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The Emergence of the Hybrid office

All signs are pointing to a preference among employees for a ‘hybrid’ return to work, a mix of work from home and from the office. While this does offer greater flexibility to the employee, it does not come without its challenges. Employers will be required to re-think their office space and will be faced with the task of maintaining business functionality, while making an attractive and safe environment.

If the majority of SME’s adopt a hybrid model into the future, with most, if not all employees afforded the opportunity to work from home for part of their week, the office will become quieter, with the  number of workstations reduced allowing for improved social distancing. Collaboration spaces can be introduced or increased and flexible environments encouraged.


The biggest challenge here is finding the right balance. Research has shown that during lockdown work from home, staff genuinely miss the social aspect of the corporate office, while businesses noted the loss of the culture created by the office environment, which tends to be the hub and epicenter of most businesses. It is still important to meet face-to-face albeit not every day, in the same office. These human interactions build relationships outside of video conferencing.

Working from home can be attractive in theory and on a short-term basis, but full time can be a daunting prospect for many. Achieving a hybrid workspace takes investment from the employer and buy-in from the employee.


There are three key focus areas arising for employers in creating an appropriate hybrid office:

Space Planning: Making the most of the available office space is vital – it is safe to say that the days of overcrowded floorplates are fading fast. With many businesses planning for reduced numbers per day, this provides the opportunity for a re-design and reconfiguration.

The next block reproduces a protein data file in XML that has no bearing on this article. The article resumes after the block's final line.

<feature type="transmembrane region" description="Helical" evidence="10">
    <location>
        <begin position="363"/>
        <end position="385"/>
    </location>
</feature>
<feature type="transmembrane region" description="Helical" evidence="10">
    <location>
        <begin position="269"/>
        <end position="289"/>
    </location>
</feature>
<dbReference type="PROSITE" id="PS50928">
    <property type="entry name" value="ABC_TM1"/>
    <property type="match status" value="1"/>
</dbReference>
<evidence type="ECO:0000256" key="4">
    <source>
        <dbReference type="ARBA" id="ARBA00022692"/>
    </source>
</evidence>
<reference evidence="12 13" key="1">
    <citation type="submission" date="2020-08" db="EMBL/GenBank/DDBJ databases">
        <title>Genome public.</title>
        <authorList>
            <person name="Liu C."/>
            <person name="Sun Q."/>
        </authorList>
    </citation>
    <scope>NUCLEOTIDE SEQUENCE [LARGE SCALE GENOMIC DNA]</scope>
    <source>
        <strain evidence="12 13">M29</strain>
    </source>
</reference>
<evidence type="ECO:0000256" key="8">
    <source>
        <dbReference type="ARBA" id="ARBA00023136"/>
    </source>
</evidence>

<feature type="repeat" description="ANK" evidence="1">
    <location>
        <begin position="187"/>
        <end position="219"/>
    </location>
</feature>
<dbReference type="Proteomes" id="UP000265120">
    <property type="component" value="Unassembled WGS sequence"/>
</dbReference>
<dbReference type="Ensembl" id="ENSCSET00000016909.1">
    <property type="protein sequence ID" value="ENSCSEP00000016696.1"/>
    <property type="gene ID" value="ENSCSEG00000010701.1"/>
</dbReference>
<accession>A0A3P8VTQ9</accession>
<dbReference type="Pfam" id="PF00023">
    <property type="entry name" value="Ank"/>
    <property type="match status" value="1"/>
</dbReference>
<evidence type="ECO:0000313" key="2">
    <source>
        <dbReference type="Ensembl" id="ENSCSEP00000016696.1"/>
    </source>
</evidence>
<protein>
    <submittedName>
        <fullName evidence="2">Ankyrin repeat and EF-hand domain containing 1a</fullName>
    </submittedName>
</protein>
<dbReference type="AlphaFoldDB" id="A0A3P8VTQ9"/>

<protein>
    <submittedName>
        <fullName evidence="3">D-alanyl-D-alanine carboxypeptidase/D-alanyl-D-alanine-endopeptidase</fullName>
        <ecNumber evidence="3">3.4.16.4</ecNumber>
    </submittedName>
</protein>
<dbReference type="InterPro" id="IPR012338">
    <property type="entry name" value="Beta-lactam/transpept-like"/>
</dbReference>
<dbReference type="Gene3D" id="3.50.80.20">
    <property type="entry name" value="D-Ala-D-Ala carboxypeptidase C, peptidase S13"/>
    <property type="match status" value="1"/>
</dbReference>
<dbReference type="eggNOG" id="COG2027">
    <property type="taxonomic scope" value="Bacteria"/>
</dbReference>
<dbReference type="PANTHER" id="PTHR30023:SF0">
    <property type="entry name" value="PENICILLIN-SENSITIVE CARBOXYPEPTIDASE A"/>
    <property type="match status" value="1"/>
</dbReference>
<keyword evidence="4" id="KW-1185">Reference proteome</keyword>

Ventilation: Good ventilation is paramount – every workplace needs to consider and plan for proper ventilation once staff numbers in the office increase. Modern building’s BMS systems will likely be up to the challenge, while older buildings may be lacking in this department and require an upgrade.

Employee Wellness: Striking the balance between home and office by ensuring all staff are engaged in the new way of working can be difficult, but we are seeing this shift occur rapidly.

In conclusion, employers need to rethink the purpose of the office – the space needs to reflect the needs of all staff, those requiring solitude or quiet to complete a complex task, along with those times when collaboration is key. Overall, maintaining the office as a hub is central to maintaining and driving culture as a business within a hybrid environment.

Re-designing the office, relocating, downsizing and expanding are all strategies being explored and deployed in what is a paradigm shift in how we view the office environment of the future.

At Preempt, we are working with organizations in delivering solutions to the hybrid office model. If you would like to discuss your requirements in any of the topics raised, please contact our Preempt General Manager, Paul Nelson.


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